Wine and Emotions

Ever wonder which wine to drink after an argument with your spouse? For me, the answer is easy, whichever bottle is the closest!! Just kidding…

Seriously though, wine and emotions go hand and hand. That's why certain wines can transform you back to a place that holds your greatest memories. Perhaps it's a special occasion with a loved one. A freezing cold night when the lights went out. Or a warm balmy evening in the middle of summer.


For me that wine was a 1937 Savennières savored in Rochefort-sur-Loire while visiting our dear friends the Baumard family. Florent Baumard was a childhood friend (son of famed winemaker, Francois Baumard of Domaine
des Baumard
) and we had the honor of joining his family for a rare vertical tasting of 2 dozen Savennières dating back to the early 1930s.


I'll never forget the flavors of the luscious honeysuckle and nectar-like qualities of this very old Chenin Blanc. Brisk and tightly woven while at the same time inviting and exotic-like a special perfume that is saved for the most important and memorable occasions. Why… just think of the history at the time and how much the world has changed since those earlier days. It's remarkable, really.


Any wines transform you in this way? I'd love to hear.

| | Comments (2)


JohnLopresti Author Profile Page said:
March 22, 2008 12:43 PM

For me it was the mom and pop grocer in Madrid with a shelf near the vaulted ceiling so far from reach of the feather duster that the export banned Jerez dry sherry was nearly invisible in the poorly lighted north facing groundfloor room, and for only a few US dollars that would make a nice Thanksgiving gift for my landlady in my student years. Immediately upon arrival at her family feast I presented the modest gift, but learned quickly she did not drink, and certainly would decline to accept a potluck sort of gift that cost many times my monthly rents to her. At repast's end, she sent me home with my gift returned to me, for my enjoyment.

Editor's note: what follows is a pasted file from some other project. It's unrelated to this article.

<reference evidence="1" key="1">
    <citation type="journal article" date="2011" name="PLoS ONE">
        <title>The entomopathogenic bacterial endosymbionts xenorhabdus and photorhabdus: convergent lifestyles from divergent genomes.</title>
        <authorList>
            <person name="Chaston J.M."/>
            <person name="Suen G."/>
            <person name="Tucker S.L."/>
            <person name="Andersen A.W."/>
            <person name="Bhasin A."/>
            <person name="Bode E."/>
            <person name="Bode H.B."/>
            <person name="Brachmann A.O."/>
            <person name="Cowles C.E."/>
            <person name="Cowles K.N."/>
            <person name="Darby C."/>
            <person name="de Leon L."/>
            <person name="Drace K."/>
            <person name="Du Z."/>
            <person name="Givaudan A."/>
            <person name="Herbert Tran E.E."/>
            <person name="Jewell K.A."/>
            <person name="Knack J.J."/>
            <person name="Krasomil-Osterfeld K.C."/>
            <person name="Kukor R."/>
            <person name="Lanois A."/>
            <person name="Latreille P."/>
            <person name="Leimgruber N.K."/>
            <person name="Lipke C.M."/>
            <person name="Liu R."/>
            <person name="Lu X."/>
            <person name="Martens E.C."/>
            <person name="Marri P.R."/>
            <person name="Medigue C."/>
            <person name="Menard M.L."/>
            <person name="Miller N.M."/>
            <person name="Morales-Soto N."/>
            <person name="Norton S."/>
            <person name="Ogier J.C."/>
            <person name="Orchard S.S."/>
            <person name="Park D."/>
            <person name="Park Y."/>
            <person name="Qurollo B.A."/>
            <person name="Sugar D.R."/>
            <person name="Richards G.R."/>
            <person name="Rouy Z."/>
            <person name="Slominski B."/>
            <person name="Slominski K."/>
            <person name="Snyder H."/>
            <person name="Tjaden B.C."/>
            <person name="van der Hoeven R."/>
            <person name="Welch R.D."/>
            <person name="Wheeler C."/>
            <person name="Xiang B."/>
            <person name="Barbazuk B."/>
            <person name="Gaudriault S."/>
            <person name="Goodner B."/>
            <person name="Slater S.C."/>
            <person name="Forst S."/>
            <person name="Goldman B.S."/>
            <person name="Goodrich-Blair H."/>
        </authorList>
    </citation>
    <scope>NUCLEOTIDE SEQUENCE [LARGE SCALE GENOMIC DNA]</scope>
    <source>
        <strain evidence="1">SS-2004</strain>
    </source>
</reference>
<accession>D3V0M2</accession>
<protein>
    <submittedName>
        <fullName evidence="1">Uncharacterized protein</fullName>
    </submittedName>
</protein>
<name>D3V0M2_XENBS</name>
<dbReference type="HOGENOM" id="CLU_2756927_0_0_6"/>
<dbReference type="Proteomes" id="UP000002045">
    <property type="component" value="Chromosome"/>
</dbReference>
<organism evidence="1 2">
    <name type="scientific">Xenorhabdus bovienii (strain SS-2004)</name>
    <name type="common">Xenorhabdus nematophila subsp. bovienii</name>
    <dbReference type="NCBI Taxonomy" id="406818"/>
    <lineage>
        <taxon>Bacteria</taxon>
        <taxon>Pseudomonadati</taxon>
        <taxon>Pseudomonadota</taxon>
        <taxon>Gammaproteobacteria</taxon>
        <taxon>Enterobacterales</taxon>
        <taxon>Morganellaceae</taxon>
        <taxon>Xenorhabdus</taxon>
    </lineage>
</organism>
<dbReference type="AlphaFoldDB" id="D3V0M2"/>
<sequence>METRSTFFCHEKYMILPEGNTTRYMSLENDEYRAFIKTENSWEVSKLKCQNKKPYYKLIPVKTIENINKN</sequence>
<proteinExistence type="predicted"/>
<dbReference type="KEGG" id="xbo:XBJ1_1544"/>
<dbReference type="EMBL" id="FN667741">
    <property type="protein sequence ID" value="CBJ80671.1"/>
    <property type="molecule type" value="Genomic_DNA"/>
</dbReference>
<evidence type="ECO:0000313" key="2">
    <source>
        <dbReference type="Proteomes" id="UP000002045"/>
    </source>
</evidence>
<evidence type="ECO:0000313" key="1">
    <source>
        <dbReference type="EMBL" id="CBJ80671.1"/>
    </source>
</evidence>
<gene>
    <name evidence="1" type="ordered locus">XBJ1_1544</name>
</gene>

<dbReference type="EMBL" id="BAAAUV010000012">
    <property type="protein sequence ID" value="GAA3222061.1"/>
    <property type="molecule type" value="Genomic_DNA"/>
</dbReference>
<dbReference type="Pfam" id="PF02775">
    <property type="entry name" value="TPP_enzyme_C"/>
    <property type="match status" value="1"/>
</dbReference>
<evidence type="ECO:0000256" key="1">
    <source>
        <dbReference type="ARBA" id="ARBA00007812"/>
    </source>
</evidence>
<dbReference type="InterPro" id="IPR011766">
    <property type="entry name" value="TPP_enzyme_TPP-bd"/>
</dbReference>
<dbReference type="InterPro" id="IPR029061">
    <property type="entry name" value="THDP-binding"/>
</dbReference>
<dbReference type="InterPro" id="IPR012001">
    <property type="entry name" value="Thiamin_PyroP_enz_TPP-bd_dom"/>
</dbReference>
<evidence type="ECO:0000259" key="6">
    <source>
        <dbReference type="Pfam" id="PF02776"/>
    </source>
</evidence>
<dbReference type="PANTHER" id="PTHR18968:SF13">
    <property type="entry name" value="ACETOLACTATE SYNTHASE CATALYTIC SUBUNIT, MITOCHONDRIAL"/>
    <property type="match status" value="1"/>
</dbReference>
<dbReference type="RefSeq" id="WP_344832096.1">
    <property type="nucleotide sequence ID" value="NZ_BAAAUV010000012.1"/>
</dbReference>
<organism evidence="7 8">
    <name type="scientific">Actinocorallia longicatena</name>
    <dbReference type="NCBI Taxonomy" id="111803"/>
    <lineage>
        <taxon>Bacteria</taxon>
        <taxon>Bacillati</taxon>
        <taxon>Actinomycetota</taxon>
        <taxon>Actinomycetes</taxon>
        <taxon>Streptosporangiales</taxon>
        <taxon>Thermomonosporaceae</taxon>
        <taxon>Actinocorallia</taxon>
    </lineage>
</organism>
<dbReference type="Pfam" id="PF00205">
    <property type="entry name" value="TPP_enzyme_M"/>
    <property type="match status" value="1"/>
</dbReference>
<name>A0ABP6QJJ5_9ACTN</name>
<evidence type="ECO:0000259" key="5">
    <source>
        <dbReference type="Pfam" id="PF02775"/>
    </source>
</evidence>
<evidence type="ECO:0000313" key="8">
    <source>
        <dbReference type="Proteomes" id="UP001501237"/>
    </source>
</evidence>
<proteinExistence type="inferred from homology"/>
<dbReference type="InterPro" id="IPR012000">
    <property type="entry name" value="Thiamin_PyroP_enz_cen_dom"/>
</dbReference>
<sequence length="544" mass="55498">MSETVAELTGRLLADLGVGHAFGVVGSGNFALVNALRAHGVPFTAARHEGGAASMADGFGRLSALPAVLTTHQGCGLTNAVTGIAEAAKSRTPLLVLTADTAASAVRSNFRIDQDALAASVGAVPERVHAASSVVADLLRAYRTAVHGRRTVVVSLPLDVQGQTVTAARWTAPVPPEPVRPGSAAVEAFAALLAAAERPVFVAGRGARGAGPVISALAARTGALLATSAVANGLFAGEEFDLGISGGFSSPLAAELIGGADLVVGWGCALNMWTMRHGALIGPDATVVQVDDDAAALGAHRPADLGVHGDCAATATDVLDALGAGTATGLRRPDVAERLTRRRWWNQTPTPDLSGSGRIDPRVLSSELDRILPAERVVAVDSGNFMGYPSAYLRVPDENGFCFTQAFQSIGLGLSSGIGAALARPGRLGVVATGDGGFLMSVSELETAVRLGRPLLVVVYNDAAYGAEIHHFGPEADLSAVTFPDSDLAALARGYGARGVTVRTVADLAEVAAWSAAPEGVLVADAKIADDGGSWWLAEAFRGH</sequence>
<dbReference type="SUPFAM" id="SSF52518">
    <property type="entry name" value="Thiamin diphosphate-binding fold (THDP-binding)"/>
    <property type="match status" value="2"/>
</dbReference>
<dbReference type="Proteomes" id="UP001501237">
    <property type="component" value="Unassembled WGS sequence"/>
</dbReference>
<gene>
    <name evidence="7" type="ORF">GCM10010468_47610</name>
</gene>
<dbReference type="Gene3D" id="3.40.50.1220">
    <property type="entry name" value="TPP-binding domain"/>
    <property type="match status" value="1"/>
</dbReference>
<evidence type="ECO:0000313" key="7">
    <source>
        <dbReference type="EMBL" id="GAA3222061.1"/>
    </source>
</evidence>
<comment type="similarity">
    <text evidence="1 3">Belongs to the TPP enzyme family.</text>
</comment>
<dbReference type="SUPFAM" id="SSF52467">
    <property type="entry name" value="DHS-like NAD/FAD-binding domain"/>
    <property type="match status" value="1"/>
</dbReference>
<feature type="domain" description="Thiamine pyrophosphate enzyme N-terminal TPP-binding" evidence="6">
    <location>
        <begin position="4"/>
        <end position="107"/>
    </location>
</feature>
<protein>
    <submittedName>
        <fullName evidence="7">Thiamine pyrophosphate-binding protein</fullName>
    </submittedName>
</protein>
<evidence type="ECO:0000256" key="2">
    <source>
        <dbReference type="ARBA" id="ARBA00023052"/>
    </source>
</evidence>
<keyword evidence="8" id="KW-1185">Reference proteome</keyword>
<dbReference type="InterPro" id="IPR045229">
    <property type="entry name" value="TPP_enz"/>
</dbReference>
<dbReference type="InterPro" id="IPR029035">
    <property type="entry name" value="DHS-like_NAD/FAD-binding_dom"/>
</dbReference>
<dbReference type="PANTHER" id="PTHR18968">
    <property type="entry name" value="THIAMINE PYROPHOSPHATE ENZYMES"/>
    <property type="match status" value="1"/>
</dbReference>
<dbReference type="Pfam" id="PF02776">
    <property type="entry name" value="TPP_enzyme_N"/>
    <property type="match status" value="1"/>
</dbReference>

Later I was to learn the traditional aging practices for the best sherries in the nearby Guadalquivir district typically involved fractional blending of five vintages of fruit with a quality somewhat like the lyric wispiness of chenin's understated boquet. Historians indicate now that the private reserve often contains a smidgeon of fractions as old as 100 years. It used to be the government prohibited export of the best solera sherries. I have heard parallel lore about madeiras, and, it seems the islands have an attractive anchorage for ocean travelers, maybe an interesting shore call on one of your next adventures.
Nondescript history of the Domecq which is several centuries old: in Spanish.

The mathematics and vagaries of how century past harvest product ends up in an undated sherry private reserve bottled this year: in English.

Tish Author Profile Page said:
March 24, 2008 3:08 PM

Isn't it funny how everyone in the wine biz is always trying to take the "mystique" out of wine, and yet every single person I know who catches the wine "bug" has had some sort of transcendantly romantic wine experience?

I was about to post that my most memorable sip of wine was Screaming Eagle (1993), because its texture was positively like vichyssoise soup! But then, reading the first post, I suddenly remembered the very rare old Osborne solera PX I had in Spain. Caramel, nuts an complexity beyond belief, and a finish that lasted almost overnight.

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This page contains a single entry by Kim published on March 21, 2008 3:30 PM.

Retailer Extraordinaire was the previous entry in this blog.

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